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Irene Of Athens
Irene of Athens (Greek: Εἰρήνη ἡ Ἀθηναία; c. 752 – 9 August 803 AD), also known as Irene Sarantapechaina (Greek: Εἰρήνη Σαρανταπήχαινα), was Byzantine empress consort by marriage to Leo IV from 775 to 780, Byzantine regent during the minority of her son Constantine VI from 780 until 790, and finally ruling Byzantine (Eastern Roman) empress from 797 to 802
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Strategos
Strategos or Strategus, plural strategoi, (Greek: στρατηγός, pl. στρατηγοί; Doric Greek: στραταγός, stratagos; meaning "army leader") is used in Greek to mean military general. In the Hellenistic world and the Byzantine Empire the term was also used to describe a military governor
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Theme (Byzantine Administrative Unit)
The themes or themata (Greek: θέματα, thémata, singular: θέμα, théma) were the main administrative divisions of the middle Eastern Roman Empire. They were established in the mid-7th century in the aftermath of the Slavic invasion of the Balkans and Muslim conquests of parts of Byzantine territory, and replaced the earlier provincial system established by Diocletian and Constantine the Great. In their origin, the first themes were created from the areas of encampment of the field armies of the East Roman army, and their names corresponded to the military units that had existed in those areas. The theme system reached its apogee in the 9th and 10th centuries, as older themes were split up and the conquest of territory resulted in the creation of new ones
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Empress Consort
A queen consort is the wife of a reigning king (or an empress consort in the case of an emperor). A queen consort usually shares her husband's social rank and status. She holds the feminine equivalent of the king's monarchical titles, but historically, she does not share the king's political and military powers
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Rotrude
Rotrude (or sometimes referred to as Hruodrud/Hruodhaid) (775/778 – 6 June 810) was a Frankish princess, the second daughter of Charlemagne from his marriage to Hildegard.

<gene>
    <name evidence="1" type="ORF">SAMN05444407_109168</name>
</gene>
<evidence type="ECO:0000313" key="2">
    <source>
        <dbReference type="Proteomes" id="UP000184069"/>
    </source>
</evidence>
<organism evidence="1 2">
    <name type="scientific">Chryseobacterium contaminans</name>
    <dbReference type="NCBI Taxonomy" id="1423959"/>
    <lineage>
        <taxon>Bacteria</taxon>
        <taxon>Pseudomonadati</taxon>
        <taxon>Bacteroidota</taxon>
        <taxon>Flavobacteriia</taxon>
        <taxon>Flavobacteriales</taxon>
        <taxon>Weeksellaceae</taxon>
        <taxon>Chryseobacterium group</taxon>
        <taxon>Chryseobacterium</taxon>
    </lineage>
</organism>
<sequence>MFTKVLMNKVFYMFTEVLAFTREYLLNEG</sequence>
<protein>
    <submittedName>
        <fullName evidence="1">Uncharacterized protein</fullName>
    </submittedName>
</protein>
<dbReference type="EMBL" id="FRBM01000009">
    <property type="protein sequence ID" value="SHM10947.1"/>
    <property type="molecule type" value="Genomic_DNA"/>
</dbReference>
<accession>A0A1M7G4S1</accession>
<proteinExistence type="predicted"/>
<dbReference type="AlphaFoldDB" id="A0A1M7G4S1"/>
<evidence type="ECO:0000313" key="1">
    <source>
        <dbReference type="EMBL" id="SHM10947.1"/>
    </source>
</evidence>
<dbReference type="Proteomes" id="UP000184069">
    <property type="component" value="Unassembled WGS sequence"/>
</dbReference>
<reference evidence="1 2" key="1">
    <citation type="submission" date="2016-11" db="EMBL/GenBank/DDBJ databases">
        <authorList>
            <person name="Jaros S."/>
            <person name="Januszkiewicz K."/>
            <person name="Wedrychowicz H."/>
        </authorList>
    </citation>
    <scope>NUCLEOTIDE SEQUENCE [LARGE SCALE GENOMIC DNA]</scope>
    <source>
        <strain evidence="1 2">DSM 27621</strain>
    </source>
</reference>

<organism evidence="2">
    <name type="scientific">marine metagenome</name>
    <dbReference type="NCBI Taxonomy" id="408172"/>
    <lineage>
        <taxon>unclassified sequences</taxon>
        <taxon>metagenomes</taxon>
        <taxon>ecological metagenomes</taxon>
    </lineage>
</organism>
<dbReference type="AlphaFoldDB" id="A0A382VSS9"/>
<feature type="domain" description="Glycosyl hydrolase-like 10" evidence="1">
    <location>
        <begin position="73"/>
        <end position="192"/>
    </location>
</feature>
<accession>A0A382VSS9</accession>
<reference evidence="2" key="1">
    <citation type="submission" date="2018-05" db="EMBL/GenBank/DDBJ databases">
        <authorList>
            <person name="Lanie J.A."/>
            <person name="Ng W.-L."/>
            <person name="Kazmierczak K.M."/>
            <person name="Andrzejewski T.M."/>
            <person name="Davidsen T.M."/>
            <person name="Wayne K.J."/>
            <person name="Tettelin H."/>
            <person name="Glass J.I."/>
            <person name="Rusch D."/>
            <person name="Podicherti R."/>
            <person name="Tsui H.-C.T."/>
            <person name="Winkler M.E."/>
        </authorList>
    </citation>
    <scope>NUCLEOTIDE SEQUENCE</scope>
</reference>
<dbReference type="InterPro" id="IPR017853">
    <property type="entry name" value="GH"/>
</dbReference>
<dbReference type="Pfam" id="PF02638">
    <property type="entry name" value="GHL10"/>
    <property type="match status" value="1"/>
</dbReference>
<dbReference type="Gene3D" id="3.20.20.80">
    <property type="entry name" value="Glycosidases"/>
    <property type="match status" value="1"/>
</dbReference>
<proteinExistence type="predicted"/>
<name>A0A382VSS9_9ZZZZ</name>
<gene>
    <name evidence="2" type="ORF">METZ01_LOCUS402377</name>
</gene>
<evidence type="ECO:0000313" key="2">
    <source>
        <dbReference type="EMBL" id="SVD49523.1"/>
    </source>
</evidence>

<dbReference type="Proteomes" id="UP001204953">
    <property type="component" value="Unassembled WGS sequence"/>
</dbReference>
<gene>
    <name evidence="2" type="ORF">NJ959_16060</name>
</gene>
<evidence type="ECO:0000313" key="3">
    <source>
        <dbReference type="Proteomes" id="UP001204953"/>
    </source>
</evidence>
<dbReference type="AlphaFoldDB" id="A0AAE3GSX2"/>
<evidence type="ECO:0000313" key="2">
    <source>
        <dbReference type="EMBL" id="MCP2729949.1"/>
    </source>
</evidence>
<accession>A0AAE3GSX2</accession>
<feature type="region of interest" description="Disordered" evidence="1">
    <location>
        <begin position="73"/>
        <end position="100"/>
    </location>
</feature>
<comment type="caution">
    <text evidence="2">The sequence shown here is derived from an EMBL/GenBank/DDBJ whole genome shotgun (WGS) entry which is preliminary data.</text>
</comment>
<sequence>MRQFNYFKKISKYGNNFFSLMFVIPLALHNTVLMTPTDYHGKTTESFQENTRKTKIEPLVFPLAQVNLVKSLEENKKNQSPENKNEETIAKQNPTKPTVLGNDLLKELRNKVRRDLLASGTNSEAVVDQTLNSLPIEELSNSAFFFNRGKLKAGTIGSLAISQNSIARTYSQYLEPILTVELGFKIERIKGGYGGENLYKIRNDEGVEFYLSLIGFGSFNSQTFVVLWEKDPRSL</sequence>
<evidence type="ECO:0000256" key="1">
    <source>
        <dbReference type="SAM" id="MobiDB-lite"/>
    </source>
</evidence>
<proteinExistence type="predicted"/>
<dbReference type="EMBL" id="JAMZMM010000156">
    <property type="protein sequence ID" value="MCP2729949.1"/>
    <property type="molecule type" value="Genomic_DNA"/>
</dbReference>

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Iconoclasm
Iconoclasm is the social belief in the importance of the destruction of icons and other images or monuments, most frequently for religious or political reasons. Over time, the word, usually in the adjectival form, has also come to refer to aggressive statements or actions against any well-established status quo. It is a frequent component of major political or religious changes
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Greeks
Pontic Steppe

Patrician (ancient Rome)
The patricians (from Latin: patricius) were originally a group of ruling class families in ancient Rome. The distinction was highly significant in the early Republic—but its relevance waned after the Conflict of the Orders (494 BC to 287 BC), and by the time of the late Republic and Empire, membership in the patriciate was of only nominal significance. After the Western Empire fell, it remained a high honorary title in the Byzantine Empire
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Solidus (coin)
The solidus (Latin for "solid"; pl. solidi), nomisma (Greek: νόμισμα, nómisma, lit. "coin"), or bezant was originally a relatively pure gold coin issued in the Late Roman Empire. Under Constantine, who introduced it on a wide scale, it had a weight of about 4.5 grams. It was largely replaced in Western Europe by Pepin the Short's currency reform, which introduced the silver-based pound/shilling/penny system, under which the shilling (Latin: solidus) functioned as a unit of account equivalent to 12 pence, eventually developing into the French sou. In Eastern Europe, the nomisma was gradually debased by the Byzantine emperors until it was abolished by Alexius I in 1092, who replaced it with the hyperpyron, which also came to be known as a "bezant"